So what about soil that’s been deeply abused? How about bio-remediating 27 acres of pineapple fields?

Lou was told by the University and local farm consultants that the soil on the land they purchased was un-fixable. The land used to be pineapple fields (like that massive company that sells all the pineapples at the grocery store).

In case you didn’t know, conventional pineapple growing uses some of the most destructive growing techniques: heptachlor as a pesticide, plastic remnant leftover in the fields, not to mention really deep tilling (up to 8 feet) that’s destroyed all of the earthworm tunnels that allow land to percolate with life.

In the span of a year, we were able to transform Lou’s land into a closed-loop, regenerative agriculture oasis – using strategic composting and planting, and nutrient-rich fish water from nature-based aquaponics.

Here’s the catch: composting and building soil DOES have a lot of moving parts. If you don’t have a solid system to follow, it can get messy.

You might miss a few critical things.

You will definitely feel overwhelmed and confused about what to do when, and how to do it.

That’s why we created Supercharged Soil Through Strategic Composting. So you don’t have to spend years testing, experimenting, trial and error, and you don’t have to have as many “oh crapppp!!!!” moments as we’ve over the years.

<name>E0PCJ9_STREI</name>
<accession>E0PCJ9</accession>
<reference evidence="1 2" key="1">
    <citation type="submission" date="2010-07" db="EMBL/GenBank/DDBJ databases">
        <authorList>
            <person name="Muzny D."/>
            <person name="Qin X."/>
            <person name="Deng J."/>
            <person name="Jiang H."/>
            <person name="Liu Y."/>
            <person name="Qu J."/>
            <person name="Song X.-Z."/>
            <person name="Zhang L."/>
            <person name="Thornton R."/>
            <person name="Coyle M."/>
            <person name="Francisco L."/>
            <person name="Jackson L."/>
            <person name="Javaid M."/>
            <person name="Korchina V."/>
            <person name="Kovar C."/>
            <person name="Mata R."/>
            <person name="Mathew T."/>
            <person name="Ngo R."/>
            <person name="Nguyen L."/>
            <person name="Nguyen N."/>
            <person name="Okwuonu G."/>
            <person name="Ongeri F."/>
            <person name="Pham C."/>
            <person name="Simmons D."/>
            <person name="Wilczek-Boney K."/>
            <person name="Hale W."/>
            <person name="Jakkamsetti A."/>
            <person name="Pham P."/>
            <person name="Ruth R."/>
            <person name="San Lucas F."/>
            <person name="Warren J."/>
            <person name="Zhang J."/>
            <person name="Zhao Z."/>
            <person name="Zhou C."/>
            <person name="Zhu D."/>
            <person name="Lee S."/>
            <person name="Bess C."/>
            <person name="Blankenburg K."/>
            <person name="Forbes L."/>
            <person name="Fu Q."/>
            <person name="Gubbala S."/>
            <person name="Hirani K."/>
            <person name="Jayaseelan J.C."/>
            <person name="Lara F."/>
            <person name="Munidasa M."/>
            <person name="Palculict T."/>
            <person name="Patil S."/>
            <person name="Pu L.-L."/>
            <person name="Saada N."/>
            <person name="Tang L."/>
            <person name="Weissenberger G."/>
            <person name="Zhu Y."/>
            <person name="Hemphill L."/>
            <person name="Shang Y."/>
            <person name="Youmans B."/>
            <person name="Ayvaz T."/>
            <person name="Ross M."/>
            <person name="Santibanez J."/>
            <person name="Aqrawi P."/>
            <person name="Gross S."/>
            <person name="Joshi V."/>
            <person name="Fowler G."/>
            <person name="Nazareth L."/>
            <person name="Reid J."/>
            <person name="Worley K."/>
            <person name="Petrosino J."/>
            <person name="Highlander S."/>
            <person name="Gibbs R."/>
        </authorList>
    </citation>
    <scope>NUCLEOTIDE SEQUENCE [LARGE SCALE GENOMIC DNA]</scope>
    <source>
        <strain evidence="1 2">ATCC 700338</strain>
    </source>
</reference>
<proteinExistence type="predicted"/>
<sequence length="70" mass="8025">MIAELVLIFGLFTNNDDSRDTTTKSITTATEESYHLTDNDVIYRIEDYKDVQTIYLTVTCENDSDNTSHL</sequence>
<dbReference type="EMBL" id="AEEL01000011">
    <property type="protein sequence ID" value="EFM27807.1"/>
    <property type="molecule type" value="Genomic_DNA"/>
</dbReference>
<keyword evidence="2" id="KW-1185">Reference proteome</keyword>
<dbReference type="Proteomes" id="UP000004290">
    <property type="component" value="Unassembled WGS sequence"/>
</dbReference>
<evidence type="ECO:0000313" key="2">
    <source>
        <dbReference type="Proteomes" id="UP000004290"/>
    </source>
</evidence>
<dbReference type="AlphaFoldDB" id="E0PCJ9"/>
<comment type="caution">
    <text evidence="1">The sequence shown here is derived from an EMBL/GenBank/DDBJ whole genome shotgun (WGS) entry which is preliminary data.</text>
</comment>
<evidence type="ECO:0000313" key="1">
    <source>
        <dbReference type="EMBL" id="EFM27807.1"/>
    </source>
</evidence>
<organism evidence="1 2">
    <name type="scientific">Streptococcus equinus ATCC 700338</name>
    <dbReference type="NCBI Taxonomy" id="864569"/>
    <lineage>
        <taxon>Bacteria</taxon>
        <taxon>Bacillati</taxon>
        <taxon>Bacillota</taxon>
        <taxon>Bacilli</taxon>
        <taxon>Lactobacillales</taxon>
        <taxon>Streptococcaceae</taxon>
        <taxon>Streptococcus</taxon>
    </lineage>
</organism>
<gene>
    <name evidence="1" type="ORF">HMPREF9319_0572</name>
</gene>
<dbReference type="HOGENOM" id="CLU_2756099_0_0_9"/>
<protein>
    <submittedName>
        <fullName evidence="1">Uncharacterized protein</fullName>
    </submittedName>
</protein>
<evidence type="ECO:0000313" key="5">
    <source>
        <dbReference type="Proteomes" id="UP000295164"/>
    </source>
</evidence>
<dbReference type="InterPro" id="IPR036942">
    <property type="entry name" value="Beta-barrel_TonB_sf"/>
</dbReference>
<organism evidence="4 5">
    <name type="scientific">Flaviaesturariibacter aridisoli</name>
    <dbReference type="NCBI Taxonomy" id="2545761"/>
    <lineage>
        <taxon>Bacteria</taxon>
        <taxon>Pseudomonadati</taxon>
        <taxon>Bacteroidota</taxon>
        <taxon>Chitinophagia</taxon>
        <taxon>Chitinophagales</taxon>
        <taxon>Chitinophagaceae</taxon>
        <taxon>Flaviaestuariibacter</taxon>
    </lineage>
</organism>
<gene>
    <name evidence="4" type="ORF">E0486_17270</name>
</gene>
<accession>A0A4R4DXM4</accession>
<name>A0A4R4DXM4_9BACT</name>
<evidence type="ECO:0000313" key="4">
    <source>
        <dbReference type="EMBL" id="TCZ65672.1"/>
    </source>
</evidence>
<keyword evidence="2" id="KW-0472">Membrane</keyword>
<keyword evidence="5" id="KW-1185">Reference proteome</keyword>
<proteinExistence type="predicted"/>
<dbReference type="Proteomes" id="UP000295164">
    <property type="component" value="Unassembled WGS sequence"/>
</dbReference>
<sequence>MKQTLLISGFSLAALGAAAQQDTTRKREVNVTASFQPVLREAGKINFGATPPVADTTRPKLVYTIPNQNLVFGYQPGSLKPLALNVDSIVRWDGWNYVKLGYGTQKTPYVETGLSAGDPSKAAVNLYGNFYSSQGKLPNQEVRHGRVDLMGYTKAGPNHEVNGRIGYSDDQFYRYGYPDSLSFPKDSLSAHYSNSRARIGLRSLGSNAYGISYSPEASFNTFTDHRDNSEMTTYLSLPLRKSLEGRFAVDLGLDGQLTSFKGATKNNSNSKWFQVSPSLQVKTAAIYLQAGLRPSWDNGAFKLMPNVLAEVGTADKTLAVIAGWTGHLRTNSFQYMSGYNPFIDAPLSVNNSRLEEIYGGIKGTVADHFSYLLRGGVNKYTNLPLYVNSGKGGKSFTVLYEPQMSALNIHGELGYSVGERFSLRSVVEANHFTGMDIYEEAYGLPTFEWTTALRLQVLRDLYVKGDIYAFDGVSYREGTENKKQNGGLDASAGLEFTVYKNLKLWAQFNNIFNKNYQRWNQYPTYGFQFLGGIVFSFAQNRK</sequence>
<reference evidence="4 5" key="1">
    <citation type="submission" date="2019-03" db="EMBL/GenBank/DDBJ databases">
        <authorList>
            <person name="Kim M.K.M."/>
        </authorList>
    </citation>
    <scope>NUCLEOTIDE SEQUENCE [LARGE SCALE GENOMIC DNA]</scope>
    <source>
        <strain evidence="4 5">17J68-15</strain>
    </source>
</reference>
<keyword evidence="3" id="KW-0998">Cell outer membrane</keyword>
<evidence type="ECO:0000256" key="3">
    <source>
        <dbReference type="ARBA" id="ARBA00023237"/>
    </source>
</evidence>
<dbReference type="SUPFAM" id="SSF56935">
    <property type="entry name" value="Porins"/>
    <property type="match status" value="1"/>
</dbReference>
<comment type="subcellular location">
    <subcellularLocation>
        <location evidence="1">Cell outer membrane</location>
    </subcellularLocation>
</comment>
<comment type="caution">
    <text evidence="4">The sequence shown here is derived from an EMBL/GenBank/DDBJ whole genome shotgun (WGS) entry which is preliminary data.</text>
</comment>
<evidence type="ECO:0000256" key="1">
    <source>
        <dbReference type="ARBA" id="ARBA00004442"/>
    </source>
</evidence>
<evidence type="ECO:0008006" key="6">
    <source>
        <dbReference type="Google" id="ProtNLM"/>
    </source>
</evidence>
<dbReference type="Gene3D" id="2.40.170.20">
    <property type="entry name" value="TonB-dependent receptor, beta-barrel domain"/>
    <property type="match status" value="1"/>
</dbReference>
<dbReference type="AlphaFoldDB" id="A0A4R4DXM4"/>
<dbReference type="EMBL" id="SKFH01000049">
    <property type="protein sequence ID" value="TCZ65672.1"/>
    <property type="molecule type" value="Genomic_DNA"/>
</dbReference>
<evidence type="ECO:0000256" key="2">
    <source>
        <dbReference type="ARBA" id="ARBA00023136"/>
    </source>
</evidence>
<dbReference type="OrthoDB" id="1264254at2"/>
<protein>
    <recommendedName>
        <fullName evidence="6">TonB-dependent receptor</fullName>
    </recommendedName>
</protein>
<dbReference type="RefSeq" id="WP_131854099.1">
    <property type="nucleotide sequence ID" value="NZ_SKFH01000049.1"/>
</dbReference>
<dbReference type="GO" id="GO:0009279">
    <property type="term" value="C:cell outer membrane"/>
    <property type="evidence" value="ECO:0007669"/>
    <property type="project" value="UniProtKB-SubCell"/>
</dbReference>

Enrollment will be open for just a short time this year. If you want to be ready for composting in the spring, it’s time to start planning NOW.

We can’t wait to show you everything we have been working on. This course is the culmination of…

  • Decades of living off-grid
  • Building multiple closed-loop regenerative farms
  • Teaching people how to become better earth stewards and care for this planets
  • Building tons of soil that grow nutrient-dense food

It really has been years in the making. And we can barely contain our excitement!

Whether you are just starting to think of “going green” and composting, have already set up your first worm bin, or just want to up your game…